In just a few moments, a scientist named Paul burst into the stall from his office in the library across the hallway. I can only imagine what he expected to find, answering a bellow from help in the men’s room, but he took the situation in with admirable coolness and yelled, “Kevin! Get out of there!” no doubt fearing that I might start repairing a faucet next. I slogged out, and he backed out after me.

I had a sudden brainstorm! The screw! Lindsay had mentioned the screw!! All that I had to do was go back in there, find the head of the screw with the blade of the screwdriver, and tighten it down, thus shutting off all the water to the toilet! In retrospect, this was about as optimistic as buying a lottery ticket, but I confess to being a bit addled by this time. So, it was once more into the breach, dear friends, if not for dear old England then at least for Peet pride.

Dutifully, like the Dutch boy in the story, I went back in there, determined to stop the flow of water, now about two inches deep throughout the bathroom. I re-entered the stall, screwdriver in hand, water again drenching my leg, spraying my face, sheeting down my glasses, and generally testing my mettle.

If one were to ponder the subject, one might believe that even water at high pressure might not meet much resistance against a screwdriver blade. Let me now disabuse you of such a notion, as I can state with the voice of experience that a blade being forced in to a forceful stream of water will lurch spastically from one side of the stream to another, all the while causing great random gouts of spray and mist to be directed directly into your nose and eyes. Yet I pushed on, reasoning (is such a word can be applied at all to my brain’s workings at that time) that it was in the nature of screw heads and screw drivers that they should come together, and that by pushing and rotating the blade clockwise, I would eventually encounter the screw head, tighten it down, and turn the water off.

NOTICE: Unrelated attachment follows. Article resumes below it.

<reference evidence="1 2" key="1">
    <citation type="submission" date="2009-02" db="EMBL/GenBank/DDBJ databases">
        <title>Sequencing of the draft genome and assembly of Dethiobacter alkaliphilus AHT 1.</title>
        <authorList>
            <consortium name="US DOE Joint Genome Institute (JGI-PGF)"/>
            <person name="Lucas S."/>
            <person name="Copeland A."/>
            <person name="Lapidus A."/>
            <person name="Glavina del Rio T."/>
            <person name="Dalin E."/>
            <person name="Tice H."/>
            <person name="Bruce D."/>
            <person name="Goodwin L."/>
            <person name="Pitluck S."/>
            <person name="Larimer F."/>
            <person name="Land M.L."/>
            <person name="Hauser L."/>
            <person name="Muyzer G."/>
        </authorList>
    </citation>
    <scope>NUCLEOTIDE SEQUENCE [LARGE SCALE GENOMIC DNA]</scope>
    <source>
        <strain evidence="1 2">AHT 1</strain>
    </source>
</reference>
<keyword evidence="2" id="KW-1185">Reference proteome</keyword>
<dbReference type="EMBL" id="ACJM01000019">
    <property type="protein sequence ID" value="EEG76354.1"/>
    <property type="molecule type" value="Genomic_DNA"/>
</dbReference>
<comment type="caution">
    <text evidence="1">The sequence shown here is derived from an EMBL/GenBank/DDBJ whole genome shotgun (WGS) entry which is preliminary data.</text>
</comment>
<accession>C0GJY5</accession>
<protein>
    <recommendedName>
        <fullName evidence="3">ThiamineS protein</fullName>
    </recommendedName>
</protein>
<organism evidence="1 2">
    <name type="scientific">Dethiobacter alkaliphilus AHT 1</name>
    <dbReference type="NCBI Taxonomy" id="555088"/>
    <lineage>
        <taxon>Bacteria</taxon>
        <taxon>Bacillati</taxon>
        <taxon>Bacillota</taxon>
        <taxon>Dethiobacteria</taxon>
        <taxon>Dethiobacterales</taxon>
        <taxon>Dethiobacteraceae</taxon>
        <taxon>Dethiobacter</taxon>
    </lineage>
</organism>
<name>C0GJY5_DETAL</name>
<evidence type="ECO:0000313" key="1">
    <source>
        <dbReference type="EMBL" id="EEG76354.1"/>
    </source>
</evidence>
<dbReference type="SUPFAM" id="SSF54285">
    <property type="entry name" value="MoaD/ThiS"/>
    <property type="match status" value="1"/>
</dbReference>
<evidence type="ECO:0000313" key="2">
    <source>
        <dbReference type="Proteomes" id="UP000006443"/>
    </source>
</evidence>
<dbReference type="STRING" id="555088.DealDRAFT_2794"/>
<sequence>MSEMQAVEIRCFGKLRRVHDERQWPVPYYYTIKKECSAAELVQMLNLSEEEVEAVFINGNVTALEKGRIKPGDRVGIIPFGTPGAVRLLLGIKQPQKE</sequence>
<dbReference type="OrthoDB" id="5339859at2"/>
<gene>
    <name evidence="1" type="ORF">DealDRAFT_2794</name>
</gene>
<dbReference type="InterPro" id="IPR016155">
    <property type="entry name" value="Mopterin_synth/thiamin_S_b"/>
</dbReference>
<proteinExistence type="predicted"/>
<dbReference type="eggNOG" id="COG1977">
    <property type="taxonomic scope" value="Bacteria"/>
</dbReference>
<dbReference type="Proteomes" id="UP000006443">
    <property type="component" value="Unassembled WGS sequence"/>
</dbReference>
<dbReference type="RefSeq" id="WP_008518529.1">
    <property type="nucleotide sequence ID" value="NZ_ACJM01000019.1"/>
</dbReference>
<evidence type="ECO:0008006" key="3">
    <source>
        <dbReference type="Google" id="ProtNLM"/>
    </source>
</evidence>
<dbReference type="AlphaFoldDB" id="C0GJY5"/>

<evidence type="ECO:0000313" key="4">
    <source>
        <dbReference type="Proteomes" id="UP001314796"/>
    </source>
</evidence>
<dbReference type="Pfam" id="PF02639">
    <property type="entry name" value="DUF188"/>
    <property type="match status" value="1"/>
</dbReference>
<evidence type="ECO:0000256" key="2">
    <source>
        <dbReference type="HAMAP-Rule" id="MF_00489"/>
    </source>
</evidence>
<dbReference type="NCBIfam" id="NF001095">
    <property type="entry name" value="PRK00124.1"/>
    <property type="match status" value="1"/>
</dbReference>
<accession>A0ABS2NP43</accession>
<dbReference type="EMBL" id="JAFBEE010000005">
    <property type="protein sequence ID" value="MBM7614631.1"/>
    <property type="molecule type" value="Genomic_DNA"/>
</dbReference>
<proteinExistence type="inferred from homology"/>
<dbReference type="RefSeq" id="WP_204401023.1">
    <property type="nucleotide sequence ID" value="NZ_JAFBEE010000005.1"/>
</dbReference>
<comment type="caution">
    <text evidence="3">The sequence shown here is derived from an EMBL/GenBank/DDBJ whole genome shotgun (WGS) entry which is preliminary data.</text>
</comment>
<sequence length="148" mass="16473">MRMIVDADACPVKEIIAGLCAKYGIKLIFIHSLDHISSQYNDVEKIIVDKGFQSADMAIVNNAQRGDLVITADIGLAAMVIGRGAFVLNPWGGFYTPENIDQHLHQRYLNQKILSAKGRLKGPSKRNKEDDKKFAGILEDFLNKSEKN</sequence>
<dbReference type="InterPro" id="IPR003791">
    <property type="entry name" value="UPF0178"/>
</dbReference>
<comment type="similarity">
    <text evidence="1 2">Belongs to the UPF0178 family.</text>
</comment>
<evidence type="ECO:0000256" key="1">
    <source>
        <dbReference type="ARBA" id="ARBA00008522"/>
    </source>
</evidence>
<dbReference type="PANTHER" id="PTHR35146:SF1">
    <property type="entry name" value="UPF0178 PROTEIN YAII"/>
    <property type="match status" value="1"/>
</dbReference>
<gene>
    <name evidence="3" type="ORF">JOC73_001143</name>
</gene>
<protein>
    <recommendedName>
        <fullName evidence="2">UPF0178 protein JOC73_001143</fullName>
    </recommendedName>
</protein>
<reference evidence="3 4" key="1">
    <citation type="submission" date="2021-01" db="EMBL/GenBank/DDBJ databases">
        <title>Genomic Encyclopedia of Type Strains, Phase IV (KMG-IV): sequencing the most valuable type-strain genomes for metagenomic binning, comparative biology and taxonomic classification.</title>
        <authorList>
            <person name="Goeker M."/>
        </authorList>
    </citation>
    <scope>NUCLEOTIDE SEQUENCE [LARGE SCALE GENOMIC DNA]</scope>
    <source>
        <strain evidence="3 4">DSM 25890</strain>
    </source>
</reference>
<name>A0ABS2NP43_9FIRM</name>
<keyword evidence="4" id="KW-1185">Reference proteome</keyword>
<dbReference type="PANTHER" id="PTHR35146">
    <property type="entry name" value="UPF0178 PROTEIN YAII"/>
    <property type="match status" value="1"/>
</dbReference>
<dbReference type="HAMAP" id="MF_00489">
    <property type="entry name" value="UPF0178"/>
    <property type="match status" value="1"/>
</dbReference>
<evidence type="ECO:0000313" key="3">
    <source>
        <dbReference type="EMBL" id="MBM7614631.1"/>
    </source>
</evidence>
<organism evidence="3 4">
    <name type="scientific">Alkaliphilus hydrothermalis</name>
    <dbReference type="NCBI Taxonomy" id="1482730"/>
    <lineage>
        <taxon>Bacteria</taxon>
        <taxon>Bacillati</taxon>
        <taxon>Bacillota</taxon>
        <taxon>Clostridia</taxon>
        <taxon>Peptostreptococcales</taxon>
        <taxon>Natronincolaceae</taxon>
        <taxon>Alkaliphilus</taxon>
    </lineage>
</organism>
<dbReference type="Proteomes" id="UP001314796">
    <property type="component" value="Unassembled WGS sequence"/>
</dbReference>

A soul more clever than I would realize that, for that reasoning to hold true, the screwhead would have to be present for the screwdriver to do its work. Remove the screw, and the driver’s rotating blade does nothing more productive than re-directing the torrent of water, and that only minimally. As I later found out, during the forensic aspect of my adventure, the screw was still in the cap which had blown out in the first place; in the meantime, however, I was screwing clockwise for all I was worth, which at the time seemed to be about the same as a pfennig from the late Weimar Republic. This whole debacle was feeling very reminiscent of snipe-hunting, another activity my father had introduced me to.

Phase IV now commenced, known in military circles as Complete Capitulation. I gathered up my tools, and my bowl, and left the restroom, only to find the water had preceded me. Waves had advanced down the hallway on the right and were moving ahead about and inch per second, or five feet per minute as I absently calculated. The water had breached the doorsill into the library across the hall, and on the front to my left it had performed a sort of enfilade around the corner, and was now advancing down the steps (or steppes?), like some sort of liquid Slinky.

Taking all this in, I became aware that, as much as I wished to be, I was not alone at that moment. Four people stood in the hallway to my right, watching me intently. Five people stood in the hallway to my left, their eyes also fixed on me. There was a moment of silence while their eyes drank in this vision – and “drank” is certainly the best verb to use here. I, for my part, did not know what to say. Finally, as the water continued to stream through the restroom door and spread down the hallways in every direction, I lifted up the bowl in my left hand and murmured, “I think I need a bigger bucket.”

Herb, to my left, broke the silence of the bystanders. “Where is the water coming from?” I looked at him and said, “The Sierra, I think. My guess would be about fourteen thousand feet up.” Someone else said, “What are you going to do?” The metronomic dripping from my clothing and splashing on the spreading pool was strangely insistent. “I’m going home.” From down the hallway on the right, my boss (Oh, no! Is he here?) said, “I think that would be the better part of valor.”

Someone went to the building manager to ask him to shut off the water to the building, and I sloshed down the hall to collect my belongings. I walked slowly, poignantly, back bowed and head down, pausing to remove my shoes and socks which squilched with every step. A voice said the water was now off, and I stopped, knowing that I had left something undone. Slowly I turned back, re-entering the bathroom and the stall, now de-fanged. Removing the cap from the jaws of the channel-locks, by hand I threaded it gently back into the pipe from which it had come. It screwed in without difficulty.

Let the geneticists make of this incident what they will.